I started watching The Daily Show again this week, and it's appalling. It's had its moments, but the whole show appears to be one big ad lib by Jon Stewart, and some of it is TERRIBLE. On Wednesday night he actually looked around at the non-laughing audience and said, "Sometimes it feels incredibly alone up here... at home, you're looking at a guy getting no laughs, while I'm staring into a sea of faces who are just staring right back at me. Not laughing." Uh huh. Too bad those hacks out on the picket lines weren't valued enough by the studios. On another night, he and John Oliver did an extended ad lib just showing old clips of Stewart in bad hair and worse suits, and it was clearly something sprung on Stewart. The two of them sat there giggling their arses off, and it was funny for a bit, and after a while you just wished the biting humour was back.

As Joanna Schneller says in her column this morning, "The writers are asking for the equivalent of a freaking cup of coffee. Give them this fraction of their due."

Amen.

3 comments:

Daisy said...

Well said!!!

I cannot share how SICK AND TIRED I am of this Writer's Strike. I mean to say that I am absolutely in favor of the Writers...they should be given their due and MORE.

I love TV -- LOVE IT and I'm tired of having "nothing on TV" lately. I really miss my shows, CSI, Journeyman, Life, Prison Break, LOST (but it's a'comin'!!!) and so many others. The crap that's on these days makes me so sad!!!

Now, we're watching Mythbusters and Project Runway, which are two of our favs.

But I'm with ya -- corporate cronies are greedy and should REVERE the writers and not treat them as the "ugliest, meanest kids who want to cancel the prom." (how awful to say that).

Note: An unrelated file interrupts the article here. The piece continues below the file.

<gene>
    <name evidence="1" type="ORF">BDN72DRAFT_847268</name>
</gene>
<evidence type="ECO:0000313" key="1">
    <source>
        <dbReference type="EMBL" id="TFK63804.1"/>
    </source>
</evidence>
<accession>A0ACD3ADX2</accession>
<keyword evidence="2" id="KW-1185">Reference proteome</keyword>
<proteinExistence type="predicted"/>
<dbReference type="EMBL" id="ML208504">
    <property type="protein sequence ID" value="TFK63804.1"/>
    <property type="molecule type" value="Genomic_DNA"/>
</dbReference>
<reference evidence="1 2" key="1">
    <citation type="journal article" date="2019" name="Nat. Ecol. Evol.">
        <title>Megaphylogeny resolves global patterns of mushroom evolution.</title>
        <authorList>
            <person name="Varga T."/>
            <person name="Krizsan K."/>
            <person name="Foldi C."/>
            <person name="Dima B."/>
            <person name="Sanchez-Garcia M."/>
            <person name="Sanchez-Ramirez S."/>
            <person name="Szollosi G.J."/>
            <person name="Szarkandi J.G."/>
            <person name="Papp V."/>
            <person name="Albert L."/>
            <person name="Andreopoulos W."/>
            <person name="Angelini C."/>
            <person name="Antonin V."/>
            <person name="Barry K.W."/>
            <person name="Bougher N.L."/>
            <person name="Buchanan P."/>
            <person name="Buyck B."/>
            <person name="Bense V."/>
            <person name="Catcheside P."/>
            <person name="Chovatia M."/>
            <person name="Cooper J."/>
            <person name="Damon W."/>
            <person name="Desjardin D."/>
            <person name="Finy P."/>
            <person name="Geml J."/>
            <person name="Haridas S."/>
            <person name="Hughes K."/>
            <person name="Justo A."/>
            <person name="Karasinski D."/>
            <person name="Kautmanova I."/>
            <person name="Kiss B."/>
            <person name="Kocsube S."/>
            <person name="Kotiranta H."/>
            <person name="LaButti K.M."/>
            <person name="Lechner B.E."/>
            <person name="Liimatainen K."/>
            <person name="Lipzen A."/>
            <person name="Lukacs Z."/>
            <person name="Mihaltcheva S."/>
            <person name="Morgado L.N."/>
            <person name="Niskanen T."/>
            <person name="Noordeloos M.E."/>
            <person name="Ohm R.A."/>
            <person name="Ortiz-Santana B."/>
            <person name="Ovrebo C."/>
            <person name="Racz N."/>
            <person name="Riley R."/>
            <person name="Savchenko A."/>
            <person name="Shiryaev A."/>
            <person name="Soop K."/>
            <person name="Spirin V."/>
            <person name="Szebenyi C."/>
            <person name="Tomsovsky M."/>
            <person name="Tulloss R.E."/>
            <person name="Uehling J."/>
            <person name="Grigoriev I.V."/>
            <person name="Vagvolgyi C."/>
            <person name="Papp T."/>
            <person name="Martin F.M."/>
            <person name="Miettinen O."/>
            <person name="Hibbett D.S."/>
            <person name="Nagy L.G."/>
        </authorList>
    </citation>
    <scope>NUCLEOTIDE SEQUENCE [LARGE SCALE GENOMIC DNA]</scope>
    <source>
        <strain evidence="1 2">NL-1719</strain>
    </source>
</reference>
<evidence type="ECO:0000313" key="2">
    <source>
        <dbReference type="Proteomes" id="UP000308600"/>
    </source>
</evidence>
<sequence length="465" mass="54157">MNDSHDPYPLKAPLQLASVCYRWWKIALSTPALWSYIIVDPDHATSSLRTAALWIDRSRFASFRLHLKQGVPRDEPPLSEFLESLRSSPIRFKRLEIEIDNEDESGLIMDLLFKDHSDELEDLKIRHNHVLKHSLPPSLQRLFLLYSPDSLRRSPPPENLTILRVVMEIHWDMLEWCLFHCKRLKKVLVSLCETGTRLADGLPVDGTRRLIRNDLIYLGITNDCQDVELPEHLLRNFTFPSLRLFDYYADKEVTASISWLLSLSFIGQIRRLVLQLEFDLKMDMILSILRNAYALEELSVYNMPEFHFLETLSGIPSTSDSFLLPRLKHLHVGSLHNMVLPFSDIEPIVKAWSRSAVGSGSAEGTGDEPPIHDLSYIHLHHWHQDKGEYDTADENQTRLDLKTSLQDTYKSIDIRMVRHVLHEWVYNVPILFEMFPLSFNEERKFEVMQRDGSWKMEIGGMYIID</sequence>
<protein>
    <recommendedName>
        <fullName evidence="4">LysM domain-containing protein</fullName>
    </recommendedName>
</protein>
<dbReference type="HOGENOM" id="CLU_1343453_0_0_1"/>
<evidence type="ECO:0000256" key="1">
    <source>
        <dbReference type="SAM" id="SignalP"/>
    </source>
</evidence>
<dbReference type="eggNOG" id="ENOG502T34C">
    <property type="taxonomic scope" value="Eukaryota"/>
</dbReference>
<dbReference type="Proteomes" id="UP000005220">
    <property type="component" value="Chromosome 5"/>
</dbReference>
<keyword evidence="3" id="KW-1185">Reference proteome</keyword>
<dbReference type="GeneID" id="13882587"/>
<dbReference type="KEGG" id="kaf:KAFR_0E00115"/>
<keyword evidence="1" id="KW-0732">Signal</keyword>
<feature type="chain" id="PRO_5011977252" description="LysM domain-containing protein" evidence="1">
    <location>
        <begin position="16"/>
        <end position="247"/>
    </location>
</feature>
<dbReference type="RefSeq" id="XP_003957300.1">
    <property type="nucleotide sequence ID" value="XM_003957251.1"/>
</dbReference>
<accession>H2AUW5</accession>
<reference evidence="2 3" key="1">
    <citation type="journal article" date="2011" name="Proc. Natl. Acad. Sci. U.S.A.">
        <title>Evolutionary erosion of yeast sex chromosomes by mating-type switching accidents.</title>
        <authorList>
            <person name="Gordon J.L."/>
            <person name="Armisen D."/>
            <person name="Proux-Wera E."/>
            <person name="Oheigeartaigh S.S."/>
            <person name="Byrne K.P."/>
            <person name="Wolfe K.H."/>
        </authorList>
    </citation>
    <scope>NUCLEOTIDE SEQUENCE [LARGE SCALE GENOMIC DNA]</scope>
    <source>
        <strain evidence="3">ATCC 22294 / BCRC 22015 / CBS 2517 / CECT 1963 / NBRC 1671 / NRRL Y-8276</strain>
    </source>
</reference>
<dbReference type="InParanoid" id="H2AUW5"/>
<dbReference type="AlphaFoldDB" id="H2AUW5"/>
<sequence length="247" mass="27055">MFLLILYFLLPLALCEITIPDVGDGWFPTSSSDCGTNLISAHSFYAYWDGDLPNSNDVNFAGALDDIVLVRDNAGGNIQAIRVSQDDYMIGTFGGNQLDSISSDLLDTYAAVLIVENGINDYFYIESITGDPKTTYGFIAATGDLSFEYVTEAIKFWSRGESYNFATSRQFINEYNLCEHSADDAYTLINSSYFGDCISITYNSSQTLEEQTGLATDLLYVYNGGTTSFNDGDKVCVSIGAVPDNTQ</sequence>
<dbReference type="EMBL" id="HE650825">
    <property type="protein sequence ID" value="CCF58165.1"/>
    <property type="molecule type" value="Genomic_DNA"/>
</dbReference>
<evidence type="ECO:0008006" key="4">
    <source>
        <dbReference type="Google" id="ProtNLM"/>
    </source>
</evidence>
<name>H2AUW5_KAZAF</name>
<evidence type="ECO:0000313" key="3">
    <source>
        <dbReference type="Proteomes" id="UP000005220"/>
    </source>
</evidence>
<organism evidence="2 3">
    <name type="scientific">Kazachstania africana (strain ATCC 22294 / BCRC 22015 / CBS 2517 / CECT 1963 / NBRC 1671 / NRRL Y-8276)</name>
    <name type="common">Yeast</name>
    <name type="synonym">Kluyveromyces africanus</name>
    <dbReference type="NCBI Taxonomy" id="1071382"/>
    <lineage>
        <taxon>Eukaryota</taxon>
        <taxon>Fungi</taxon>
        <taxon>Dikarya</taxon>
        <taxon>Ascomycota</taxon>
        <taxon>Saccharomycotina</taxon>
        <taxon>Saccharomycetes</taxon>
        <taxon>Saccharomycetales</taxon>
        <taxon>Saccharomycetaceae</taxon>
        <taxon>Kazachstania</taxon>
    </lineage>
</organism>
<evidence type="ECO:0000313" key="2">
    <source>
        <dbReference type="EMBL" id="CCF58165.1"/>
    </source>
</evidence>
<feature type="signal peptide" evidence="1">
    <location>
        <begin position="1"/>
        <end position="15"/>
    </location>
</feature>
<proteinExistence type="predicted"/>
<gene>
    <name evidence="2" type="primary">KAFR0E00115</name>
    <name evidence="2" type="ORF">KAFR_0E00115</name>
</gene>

Hit 'em where it hurts -- in the pocketbook and I hope the writers out there know that the public (that would be MY friends!) are supporting you and want good writing BACK!

Stick to your guns men/ladies. Stick to your guns.

Kristin said...

As a writer myself...of books, not TV shows...I completely sympathize with the writers on strike. Writing for entertainment takes a heck of a lot of work. For a book, it is months of writing and rewriting. I can't even imagine the stress a writer is under in Hollywood writing a weekly tv show. Getting scripts in on time, keeping the audience guessing, etc. It is hard work.

And you are right, without the writers, there would be no jobs in Hollywood.

What always gets me is that during Oscar time, the big awards are Best Director and Best Film. The screenplay awards are near the bottom of the heap. But how did that director get to make that lovely-looking film? Why, with a stellar script!

More attention and money should be given to writers. The actors look pretty, but they only speak lines written for them. And yet the actors rake in the money. As do the multiple producers and co-producers and assistant producers. Makes me sick.

sparrow said...

NBC certainly has not endeared themselves to me throughout this whole affair.
Stars like America Ferrera and the rest of the cast of Ugly Betty, just for one example, deserve major kudos for their support.